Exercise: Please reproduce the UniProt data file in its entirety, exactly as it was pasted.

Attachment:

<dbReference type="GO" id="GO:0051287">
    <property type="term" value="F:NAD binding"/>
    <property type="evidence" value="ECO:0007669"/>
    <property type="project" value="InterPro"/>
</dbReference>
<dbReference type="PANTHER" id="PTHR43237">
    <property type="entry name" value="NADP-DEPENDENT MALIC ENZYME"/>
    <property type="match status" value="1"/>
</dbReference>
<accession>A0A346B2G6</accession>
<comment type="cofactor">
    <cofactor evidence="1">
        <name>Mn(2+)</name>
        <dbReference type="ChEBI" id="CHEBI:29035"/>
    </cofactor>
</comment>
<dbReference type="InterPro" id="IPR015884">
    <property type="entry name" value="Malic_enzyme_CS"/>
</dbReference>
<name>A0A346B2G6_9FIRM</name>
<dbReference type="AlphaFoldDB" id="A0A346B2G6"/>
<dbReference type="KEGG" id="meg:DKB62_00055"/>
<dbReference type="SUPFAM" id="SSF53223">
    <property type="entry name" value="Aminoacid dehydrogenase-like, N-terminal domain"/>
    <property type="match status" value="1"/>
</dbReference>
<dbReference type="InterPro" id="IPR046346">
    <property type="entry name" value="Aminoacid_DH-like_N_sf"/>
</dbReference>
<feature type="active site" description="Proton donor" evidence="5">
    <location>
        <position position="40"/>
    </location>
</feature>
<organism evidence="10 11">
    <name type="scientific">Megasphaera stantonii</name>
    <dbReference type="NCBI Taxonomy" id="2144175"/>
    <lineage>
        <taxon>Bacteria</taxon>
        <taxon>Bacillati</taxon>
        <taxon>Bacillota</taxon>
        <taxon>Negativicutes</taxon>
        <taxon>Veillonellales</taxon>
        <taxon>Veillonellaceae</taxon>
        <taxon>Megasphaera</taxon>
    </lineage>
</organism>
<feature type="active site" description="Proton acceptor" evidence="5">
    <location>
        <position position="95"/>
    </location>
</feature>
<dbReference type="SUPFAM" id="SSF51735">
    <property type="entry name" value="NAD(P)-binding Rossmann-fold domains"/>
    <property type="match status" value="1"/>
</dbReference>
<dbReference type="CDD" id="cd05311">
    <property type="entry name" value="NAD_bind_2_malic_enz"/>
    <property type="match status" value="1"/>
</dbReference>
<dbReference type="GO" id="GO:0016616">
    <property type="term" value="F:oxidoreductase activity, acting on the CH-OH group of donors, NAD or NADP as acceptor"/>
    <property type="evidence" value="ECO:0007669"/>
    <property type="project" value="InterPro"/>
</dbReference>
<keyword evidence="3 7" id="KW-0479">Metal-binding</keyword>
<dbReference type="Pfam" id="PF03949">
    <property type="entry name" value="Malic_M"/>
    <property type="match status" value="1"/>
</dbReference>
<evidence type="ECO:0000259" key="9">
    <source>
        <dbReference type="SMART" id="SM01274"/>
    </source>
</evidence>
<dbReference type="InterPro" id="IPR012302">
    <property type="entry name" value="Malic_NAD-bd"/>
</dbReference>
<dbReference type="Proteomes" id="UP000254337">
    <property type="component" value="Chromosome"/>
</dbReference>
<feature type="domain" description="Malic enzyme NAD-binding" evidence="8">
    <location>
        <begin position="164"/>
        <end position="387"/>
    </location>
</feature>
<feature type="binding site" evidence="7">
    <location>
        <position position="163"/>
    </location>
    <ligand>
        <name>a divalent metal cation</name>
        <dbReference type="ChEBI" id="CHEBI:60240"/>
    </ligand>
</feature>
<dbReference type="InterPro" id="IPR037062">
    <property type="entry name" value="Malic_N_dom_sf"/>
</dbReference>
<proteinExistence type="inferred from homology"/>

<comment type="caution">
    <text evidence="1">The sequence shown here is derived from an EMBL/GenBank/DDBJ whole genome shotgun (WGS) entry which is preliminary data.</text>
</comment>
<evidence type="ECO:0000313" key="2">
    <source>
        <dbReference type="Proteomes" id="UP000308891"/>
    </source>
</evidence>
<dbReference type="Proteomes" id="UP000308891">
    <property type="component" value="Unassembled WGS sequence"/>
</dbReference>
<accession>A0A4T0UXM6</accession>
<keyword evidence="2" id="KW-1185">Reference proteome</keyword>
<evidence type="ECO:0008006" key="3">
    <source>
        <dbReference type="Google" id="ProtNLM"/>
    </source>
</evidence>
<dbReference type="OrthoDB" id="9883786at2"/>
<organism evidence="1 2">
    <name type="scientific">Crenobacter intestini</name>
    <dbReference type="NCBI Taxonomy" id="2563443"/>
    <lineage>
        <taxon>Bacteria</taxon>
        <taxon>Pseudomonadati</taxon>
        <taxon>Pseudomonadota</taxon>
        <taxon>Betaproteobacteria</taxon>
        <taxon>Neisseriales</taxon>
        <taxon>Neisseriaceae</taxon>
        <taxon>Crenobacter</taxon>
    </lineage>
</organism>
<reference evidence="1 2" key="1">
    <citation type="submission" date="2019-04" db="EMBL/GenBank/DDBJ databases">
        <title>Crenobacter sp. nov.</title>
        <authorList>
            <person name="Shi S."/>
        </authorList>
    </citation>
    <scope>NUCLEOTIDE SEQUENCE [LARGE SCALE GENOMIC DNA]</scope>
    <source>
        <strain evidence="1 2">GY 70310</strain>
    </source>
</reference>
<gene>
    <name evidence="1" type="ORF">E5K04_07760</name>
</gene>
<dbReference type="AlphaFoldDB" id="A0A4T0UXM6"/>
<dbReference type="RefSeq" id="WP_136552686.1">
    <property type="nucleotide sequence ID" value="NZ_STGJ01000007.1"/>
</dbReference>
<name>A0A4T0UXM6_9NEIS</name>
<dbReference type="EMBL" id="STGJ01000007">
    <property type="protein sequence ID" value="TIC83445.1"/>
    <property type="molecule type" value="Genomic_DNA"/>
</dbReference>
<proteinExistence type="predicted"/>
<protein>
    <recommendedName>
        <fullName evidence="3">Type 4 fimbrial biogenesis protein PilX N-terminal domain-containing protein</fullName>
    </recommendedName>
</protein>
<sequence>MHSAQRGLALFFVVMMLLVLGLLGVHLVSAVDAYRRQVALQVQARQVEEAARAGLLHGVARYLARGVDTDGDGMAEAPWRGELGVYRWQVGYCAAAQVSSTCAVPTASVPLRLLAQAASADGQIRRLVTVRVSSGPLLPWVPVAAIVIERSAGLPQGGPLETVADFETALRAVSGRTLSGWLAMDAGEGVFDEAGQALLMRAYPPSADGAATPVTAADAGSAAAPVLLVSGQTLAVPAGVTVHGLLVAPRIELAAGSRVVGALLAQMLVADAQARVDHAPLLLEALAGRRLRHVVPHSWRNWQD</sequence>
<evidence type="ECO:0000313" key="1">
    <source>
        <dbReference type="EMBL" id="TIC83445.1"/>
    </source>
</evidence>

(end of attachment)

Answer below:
<dbReference type="GO" id="GO:0051287">
    <property type="term" value="F:NAD binding"/>
    <property type="evidence" value="ECO:0007669"/>
    <property type="project" value="InterPro"/>
</dbReference>
<dbReference type="PANTHER" id="PTHR43237">
    <property type="entry name" value="NADP-DEPENDENT MALIC ENZYME"/>
    <property type="match status" value="1"/>
</dbReference>
<accession>A0A346B2G6</accession>
<comment type="cofactor">
    <cofactor evidence="1">
        <name>Mn(2+)</name>
        <dbReference type="ChEBI" id="CHEBI:29035"/>
    </cofactor>
</comment>
<dbReference type="InterPro" id="IPR015884">
    <property type="entry name" value="Malic_enzyme_CS"/>
</dbReference>
<name>A0A346B2G6_9FIRM</name>
<dbReference type="AlphaFoldDB" id="A0A346B2G6"/>
<dbReference type="KEGG" id="meg:DKB62_00055"/>
<dbReference type="SUPFAM" id="SSF53223">
    <property type="entry name" value="Aminoacid dehydrogenase-like, N-terminal domain"/>
    <property type="match status" value="1"/>
</dbReference>
<dbReference type="InterPro" id="IPR046346">
    <property type="entry name" value="Aminoacid_DH-like_N_sf"/>
</dbReference>
<feature type="active site" description="Proton donor" evidence="5">
    <location>
        <position position="40"/>
    </location>
</feature>
<organism evidence="10 11">
    <name type="scientific">Megasphaera stantonii</name>
    <dbReference type="NCBI Taxonomy" id="2144175"/>
    <lineage>
        <taxon>Bacteria</taxon>
        <taxon>Bacillati</taxon>
        <taxon>Bacillota</taxon>
        <taxon>Negativicutes</taxon>
        <taxon>Veillonellales</taxon>
        <taxon>Veillonellaceae</taxon>
        <taxon>Megasphaera</taxon>
    </lineage>
</organism>
<feature type="active site" description="Proton acceptor" evidence="5">
    <location>
        <position position="95"/>
    </location>
</feature>
<dbReference type="SUPFAM" id="SSF51735">
    <property type="entry name" value="NAD(P)-binding Rossmann-fold domains"/>
    <property type="match status" value="1"/>
</dbReference>
<dbReference type="CDD" id="cd05311">
    <property type="entry name" value="NAD_bind_2_malic_enz"/>
    <property type="match status" value="1"/>
</dbReference>
<dbReference type="GO" id="GO:0016616">
    <property type="term" value="F:oxidoreductase activity, acting on the CH-OH group of donors, NAD or NADP as acceptor"/>
    <property type="evidence" value="ECO:0007669"/>
    <property type="project" value="InterPro"/>
</dbReference>
<keyword evidence="3 7" id="KW-0479">Metal-binding</keyword>
<dbReference type="Pfam" id="PF03949">
    <property type="entry name" value="Malic_M"/>
    <property type="match status" value="1"/>
</dbReference>
<evidence type="ECO:0000259" key="9">
    <source>
        <dbReference type="SMART" id="SM01274"/>
    </source>
</evidence>
<dbReference type="InterPro" id="IPR012302">
    <property type="entry name" value="Malic_NAD-bd"/>
</dbReference>
<dbReference type="Proteomes" id="UP000254337">
    <property type="component" value="Chromosome"/>
</dbReference>
<feature type="domain" description="Malic enzyme NAD-binding" evidence="8">
    <location>
        <begin position="164"/>
        <end position="387"/>
    </location>
</feature>
<feature type="binding site" evidence="7">
    <location>
        <position position="163"/>
    </location>
    <ligand>
        <name>a divalent metal cation</name>
        <dbReference type="ChEBI" id="CHEBI:60240"/>
    </ligand>
</feature>
<dbReference type="InterPro" id="IPR037062">
    <property type="entry name" value="Malic_N_dom_sf"/>
</dbReference>
<proteinExistence type="inferred from homology"/>

<comment type="caution">
    <text evidence="1">The sequence shown here is derived from an EMBL/GenBank/DDBJ whole genome shotgun (WGS) entry which is preliminary data.</text>
</comment>
<evidence type="ECO:0000313" key="2">
    <source>
        <dbReference type="Proteomes" id="UP000308891"/>
    </source>
</evidence>
<dbReference type="Proteomes" id="UP000308891">
    <property type="component" value="Unassembled WGS sequence"/>
</dbReference>
<accession>A0A4T0UXM6</accession>
<keyword evidence="2" id="KW-1185">Reference proteome</keyword>
<evidence type="ECO:0008006" key="3">
    <source>
        <dbReference type="Google" id="ProtNLM"/>
    </source>
</evidence>
<dbReference type="OrthoDB" id="9883786at2"/>
<organism evidence="1 2">
    <name type="scientific">Crenobacter intestini</name>
    <dbReference type="NCBI Taxonomy" id="2563443"/>
    <lineage>
        <taxon>Bacteria</taxon>
        <taxon>Pseudomonadati</taxon>
        <taxon>Pseudomonadota</taxon>
        <taxon>Betaproteobacteria</taxon>
        <taxon>Neisseriales</taxon>
        <taxon>Neisseriaceae</taxon>
        <taxon>Crenobacter</taxon>
    </lineage>
</organism>
<reference evidence="1 2" key="1">
    <citation type="submission" date="2019-04" db="EMBL/GenBank/DDBJ databases">
        <title>Crenobacter sp. nov.</title>
        <authorList>
            <person name="Shi S."/>
        </authorList>
    </citation>
    <scope>NUCLEOTIDE SEQUENCE [LARGE SCALE GENOMIC DNA]</scope>
    <source>
        <strain evidence="1 2">GY 70310</strain>
    </source>
</reference>
<gene>
    <name evidence="1" type="ORF">E5K04_07760</name>
</gene>
<dbReference type="AlphaFoldDB" id="A0A4T0UXM6"/>
<dbReference type="RefSeq" id="WP_136552686.1">
    <property type="nucleotide sequence ID" value="NZ_STGJ01000007.1"/>
</dbReference>
<name>A0A4T0UXM6_9NEIS</name>
<dbReference type="EMBL" id="STGJ01000007">
    <property type="protein sequence ID" value="TIC83445.1"/>
    <property type="molecule type" value="Genomic_DNA"/>
</dbReference>
<proteinExistence type="predicted"/>
<protein>
    <recommendedName>
        <fullName evidence="3">Type 4 fimbrial biogenesis protein PilX N-terminal domain-containing protein</fullName>
    </recommendedName>
</protein>
<sequence>MHSAQRGLALFFVVMMLLVLGLLGVHLVSAVDAYRRQVALQVQARQVEEAARAGLLHGVARYLARGVDTDGDGMAEAPWRGELGVYRWQVGYCAAAQVSSTCAVPTASVPLRLLAQAASADGQIRRLVTVRVSSGPLLPWVPVAAIVIERSAGLPQGGPLETVADFETALRAVSGRTLSGWLAMDAGEGVFDEAGQALLMRAYPPSADGAATPVTAADAGSAAAPVLLVSGQTLAVPAGVTVHGLLVAPRIELAAGSRVVGALLAQMLVADAQARVDHAPLLLEALAGRRLRHVVPHSWRNWQD</sequence>
<evidence type="ECO:0000313" key="1">
    <source>
        <dbReference type="EMBL" id="TIC83445.1"/>
    </source>
</evidence>